Fixed-Lines and DoCoMo Spending Hurt NTT's Profit but Don't Despair Just Yet (NTT, DCM)

Includes: DCM, NTT
by: Steven Towns

See that image to the right of the old telephone? That's the image NTT (ADR: NTT) -- which stands for Nippon Telegraph and Telephone -- is trying to shake free of and instead capitalize on the rising demand for broadband and IP phone service. The Wall Street Journal (Feb.4-5 print edition pg. A5) reported NTT's profit decreased by 32% for the first 9-months of its fiscal year ending in March '06 due to fixed-line subscriber losses. Furthermore, according to Bloomberg, NTT saw profits tumble 58% in the 3rd quarter (ended December 31, 2005) due to increased advertising and marketing spending at its NTT DoCoMo (DCM) wireless unit. Let's take a look at the good, bad, and ugly for NTT.

The Good
    • NTT owns more than 60% of NTT DoCoMo

    • DoCoMo contributes 70% of NTT's profit

    • DoCoMo controls 56% of the domestic mobile phone market

    • Nearly 40% of DoCoMo's subscribers are signed up for 3G representing if anything else, potential growth in 2G to 3G migration as it expands 3G services and as new phones are rolled out

    • DoCoMo is looking abroad (primarily in Asia) for growth and also could profit from foreign handset manufacturers entering the domestic market driving down cost (see MOT)

    • WSJ reports demand for NTT's broadband services is on the rise as the number of optical fiber and ADSL subscribers increased with total subscribers expected to reach 9.27 by the end March; the number of IP phone service subscribers is also increasing

The Bad
    • Marketing costs at DoCoMo hurt NTT in Q3 and most likely will continue to have a negative cost impact due to the first reason under "The Ugly" unless DoCoMo sees a jump in consumer 2G to 3G migration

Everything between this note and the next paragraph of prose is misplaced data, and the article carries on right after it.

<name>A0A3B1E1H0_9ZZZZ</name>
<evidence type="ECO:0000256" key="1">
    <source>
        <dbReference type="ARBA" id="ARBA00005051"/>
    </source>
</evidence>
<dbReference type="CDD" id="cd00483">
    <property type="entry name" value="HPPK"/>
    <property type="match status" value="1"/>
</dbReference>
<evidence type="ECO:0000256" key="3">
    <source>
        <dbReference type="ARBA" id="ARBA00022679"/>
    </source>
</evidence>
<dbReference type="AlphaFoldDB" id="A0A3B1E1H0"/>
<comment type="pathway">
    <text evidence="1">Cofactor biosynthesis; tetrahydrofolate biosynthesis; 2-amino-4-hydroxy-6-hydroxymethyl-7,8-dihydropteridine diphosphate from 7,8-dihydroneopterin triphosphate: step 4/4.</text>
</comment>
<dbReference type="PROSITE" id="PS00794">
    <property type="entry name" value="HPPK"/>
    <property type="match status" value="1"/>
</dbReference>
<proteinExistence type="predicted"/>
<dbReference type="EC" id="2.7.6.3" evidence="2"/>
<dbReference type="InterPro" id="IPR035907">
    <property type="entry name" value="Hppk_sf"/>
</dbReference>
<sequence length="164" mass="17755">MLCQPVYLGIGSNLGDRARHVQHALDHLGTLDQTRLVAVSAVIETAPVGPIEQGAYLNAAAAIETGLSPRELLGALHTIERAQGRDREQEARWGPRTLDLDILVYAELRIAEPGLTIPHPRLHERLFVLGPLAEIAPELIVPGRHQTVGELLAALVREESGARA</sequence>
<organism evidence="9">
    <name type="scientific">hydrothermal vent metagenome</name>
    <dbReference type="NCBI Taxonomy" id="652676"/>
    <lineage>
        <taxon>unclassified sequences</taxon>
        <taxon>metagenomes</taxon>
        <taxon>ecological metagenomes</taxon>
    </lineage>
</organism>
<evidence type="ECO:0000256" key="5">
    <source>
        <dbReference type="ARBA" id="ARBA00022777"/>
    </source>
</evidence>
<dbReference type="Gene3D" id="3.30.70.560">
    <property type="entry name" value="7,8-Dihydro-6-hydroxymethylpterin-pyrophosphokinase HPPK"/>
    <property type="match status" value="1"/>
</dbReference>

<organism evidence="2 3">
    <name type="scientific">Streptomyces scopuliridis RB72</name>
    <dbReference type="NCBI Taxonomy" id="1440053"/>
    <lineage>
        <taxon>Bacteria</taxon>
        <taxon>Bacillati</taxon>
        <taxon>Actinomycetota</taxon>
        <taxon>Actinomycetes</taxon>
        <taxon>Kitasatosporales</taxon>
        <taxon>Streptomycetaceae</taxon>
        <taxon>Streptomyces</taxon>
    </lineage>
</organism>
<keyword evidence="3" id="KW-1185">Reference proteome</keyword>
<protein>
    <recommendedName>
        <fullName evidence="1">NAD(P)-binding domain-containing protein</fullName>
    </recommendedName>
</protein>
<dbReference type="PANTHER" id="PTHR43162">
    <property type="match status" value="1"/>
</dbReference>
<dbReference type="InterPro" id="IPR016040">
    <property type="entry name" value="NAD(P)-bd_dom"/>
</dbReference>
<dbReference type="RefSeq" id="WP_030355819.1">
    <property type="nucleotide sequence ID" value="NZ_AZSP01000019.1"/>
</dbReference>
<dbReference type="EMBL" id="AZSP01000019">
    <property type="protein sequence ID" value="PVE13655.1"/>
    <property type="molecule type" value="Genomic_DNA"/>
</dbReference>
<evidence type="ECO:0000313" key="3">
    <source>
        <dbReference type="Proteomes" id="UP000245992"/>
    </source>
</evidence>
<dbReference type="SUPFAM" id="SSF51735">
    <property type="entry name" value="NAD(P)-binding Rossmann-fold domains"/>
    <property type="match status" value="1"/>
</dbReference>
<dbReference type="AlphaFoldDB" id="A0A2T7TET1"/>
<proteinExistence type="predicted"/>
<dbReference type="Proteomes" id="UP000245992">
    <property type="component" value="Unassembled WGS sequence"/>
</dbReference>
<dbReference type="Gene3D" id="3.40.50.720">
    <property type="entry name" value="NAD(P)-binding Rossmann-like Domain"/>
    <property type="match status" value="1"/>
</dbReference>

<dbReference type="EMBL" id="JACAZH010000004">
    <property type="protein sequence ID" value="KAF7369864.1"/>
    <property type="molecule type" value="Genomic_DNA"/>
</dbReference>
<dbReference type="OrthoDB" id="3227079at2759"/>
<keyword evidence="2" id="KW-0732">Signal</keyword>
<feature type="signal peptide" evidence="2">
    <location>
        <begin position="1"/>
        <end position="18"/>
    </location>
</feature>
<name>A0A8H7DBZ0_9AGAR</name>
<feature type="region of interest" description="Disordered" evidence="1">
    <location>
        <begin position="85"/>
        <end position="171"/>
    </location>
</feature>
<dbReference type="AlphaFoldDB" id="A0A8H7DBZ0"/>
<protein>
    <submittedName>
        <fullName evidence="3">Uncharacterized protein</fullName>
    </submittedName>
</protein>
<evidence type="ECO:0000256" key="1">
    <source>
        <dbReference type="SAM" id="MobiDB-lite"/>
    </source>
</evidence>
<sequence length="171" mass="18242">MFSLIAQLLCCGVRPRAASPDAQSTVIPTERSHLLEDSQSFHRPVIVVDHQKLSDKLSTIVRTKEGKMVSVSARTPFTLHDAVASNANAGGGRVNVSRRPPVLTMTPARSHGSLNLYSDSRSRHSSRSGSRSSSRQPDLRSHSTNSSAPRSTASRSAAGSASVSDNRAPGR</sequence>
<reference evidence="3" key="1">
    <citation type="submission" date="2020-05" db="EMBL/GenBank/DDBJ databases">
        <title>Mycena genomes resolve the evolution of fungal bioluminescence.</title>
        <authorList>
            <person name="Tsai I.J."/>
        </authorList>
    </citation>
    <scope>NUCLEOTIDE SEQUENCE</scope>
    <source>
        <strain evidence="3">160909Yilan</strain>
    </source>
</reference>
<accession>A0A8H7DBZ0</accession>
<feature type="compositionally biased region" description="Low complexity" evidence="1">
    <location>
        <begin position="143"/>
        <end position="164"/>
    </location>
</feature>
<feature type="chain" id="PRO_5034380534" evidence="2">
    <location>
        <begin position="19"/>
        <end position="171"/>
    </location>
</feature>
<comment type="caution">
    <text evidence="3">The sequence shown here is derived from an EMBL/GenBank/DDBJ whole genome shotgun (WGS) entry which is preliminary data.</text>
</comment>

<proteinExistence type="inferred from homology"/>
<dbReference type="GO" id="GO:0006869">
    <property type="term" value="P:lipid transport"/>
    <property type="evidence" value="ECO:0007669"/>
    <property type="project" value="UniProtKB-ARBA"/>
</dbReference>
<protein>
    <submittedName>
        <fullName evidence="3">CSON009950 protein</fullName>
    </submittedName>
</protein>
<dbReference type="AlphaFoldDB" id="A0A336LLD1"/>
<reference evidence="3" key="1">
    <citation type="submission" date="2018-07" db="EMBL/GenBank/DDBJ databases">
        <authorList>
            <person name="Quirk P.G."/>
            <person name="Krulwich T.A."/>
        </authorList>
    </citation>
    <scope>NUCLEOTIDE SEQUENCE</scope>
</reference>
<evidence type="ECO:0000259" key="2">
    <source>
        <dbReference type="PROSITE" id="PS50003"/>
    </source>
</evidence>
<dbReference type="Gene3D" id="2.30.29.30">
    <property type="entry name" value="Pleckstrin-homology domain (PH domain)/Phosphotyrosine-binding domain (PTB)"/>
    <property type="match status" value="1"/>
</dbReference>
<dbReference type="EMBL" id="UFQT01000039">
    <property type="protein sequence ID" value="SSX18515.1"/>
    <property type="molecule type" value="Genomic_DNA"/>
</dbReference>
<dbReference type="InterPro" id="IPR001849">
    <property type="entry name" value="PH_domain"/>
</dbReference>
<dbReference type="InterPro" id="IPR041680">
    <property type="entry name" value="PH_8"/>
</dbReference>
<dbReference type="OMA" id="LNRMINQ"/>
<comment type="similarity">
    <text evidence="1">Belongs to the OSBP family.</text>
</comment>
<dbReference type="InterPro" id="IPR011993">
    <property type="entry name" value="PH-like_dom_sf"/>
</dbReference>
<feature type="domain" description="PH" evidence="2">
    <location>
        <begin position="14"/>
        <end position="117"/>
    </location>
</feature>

• NTT is fighting a losing battle against customers switching to cheaper rivals' fixed-line services and altogether to the competitive mobile phone service provider market (maybe even some welcome cannibalization taking place)

    • According to Bloomberg, NTT's operating profit and sales were down last year, the first time this has happened since it went public in 1987

The Ugly
    • The mobile phone market in Japan is extremely saturated with over 90 million users against a now possibly shrinking and rapidly aging population of approx. 120 million

    • NTT's fixed-line losing battle reminds me of AOL's (TWX) dial-up business: fixed-line and/or dial-up loyalists (do such people exist?) can easily switch to lower cost providers and apparently more and more are, but hopefully in the case of NTT these users are switching to its broadband and/or mobile services

    • Broadband is a potential growth area for NTT but Yahoo! Japan is already the winner with foreseeable future staying power ever since its guerilla marketing of BB snapped up sizable market share while I think NTT was still promoting ISDN

NTT 1-yr chart:

DCM 1-yr chart:

Telephone picture courtesy of BBC News